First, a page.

In this interview, the dramaturge and dance scholar Nanako Nakajima, discusses her research project on the aging body in dance. The project developed out of her experiences of training and teaching traditional dance in Japan for more the 20 years as well as out of her work as a dramaturge for independent dance productions in the U.S. Describing the ways in which age is performed and perceived differently in dance communities in Japan, in the U.S., and in Europe, Nakajima emphasizes that during the creative production process of dance pieces, interweaving practices can open up various perspectives and thus prevent offending stereotypical representations of ‘other’ cultures in performance.
Narges Hashempour, Iranian scholar, actress, director, writer, curator and dramaturge, talks about her connection to German theater and her first works as a director in Germany, introducing her comprehensive theater project Unwritten Whisper. She speaks about the role of women artists in Iran and the issues of gender in her own work. Explaining her motivation to expand her artistic work by a more academic dimension, she discusses the themes of her ph.d.-thesis on Iranian theater culture and gender performance. Pointing out the challenges caused by the mixing of her academic and her artistic work and by her cultural background, Narges Hashempour gives a thoughtful and differentiated insight into Iranian culture characterizing it as living "in-betweenness".
In this interview, IRC-Fellow Navtej Johar, one of India’s leading dancers and choreographers, talks about his current research project “Naming Anxieties around Sacred/Erotic Dance”. He speaks about his training in Bharatanatyam, his research on Yoga and the history of Indian philosophy explaining how his work reflects questions of nationalism, body images, and the politics of dance in India today.
Nora Amin, a writer, performer, choreographer, theater director and educator from Egypt, discusses her reasons for creating "La Musica Independent Theatre Group." After the short overview of her theater experience, the interview focuses on her switch in interest from a more traditional theater to street theater and theater as a clear form of activism. In this context, she talks about her involvement with the first production of An Enemy of the People in Arabic language and her research project on her experience in producing a play during politically turbulent times. Her research focuses on the intersection between the culture of performance and the culture of protest.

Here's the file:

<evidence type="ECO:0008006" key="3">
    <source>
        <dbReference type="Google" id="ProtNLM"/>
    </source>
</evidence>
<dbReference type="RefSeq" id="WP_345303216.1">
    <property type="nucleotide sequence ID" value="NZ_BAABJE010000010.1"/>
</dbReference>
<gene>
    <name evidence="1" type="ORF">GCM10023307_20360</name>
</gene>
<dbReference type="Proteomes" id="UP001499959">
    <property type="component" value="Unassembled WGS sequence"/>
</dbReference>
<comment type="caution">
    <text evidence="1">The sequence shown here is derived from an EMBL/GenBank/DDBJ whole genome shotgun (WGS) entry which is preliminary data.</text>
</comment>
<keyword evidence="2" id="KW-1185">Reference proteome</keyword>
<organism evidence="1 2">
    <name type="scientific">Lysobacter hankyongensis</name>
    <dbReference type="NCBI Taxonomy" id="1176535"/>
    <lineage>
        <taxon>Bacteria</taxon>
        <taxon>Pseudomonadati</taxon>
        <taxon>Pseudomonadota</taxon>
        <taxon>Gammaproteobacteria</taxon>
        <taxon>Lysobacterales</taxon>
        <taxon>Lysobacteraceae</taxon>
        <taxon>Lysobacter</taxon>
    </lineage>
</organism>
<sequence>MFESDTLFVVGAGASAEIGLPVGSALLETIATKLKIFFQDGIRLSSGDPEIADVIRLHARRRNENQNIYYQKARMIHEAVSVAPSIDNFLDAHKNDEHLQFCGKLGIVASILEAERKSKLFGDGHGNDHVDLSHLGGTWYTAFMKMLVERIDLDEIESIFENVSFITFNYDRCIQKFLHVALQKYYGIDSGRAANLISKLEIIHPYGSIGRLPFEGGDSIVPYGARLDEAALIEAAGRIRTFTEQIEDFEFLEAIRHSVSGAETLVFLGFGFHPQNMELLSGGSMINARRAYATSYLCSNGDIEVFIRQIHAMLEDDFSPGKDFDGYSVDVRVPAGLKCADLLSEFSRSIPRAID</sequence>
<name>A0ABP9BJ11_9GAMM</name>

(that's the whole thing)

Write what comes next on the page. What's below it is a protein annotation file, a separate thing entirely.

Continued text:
Richard Gough, Artistic Director of the Center for Performance Research (CPR), Professor of Performance Research and editor, speaks about his central working interest and research project, “Devouring Theater: After Taste”, on food in performances and food as performing art. He explains the importance of the concept of “interweaving” for his work and the impact of his fellowship on his research.
Tara McAllister-Viel is Head of Voice at East 15 School of Acting, University of Essex, one of the UK’s top London-based acting conservatoires. In this interview Tara talks about her current research project “Training actors’ voices: towards an intercultural/interdisciplinary approach”. She explains how her experiences as Visiting Professor-Voice for graduate and undergraduate acting conservatoires at The Korean National University of Arts, School of Drama (Seoul, Korea) have contributed to shaping her approach to intercultural voice training.
In this interview, IRC-Fellow Thomas Lehmen speaks about his work as a dancer, performer, and teacher. Giving a brief insight on his artistic education, Lehmen elaborates on how his theoretical background with Luhmann’s system theory influences his approach to creating works and collaborating with the artists and participants of his projects. His emphasis on a collective creation process becomes clearer when speaking about his latest project “A Piece for You”, that creates a particular interwovenness between performers and audience. Lehmen speaks about the structure of his project and the reactions to it and shares his understanding about the act of performances and creation.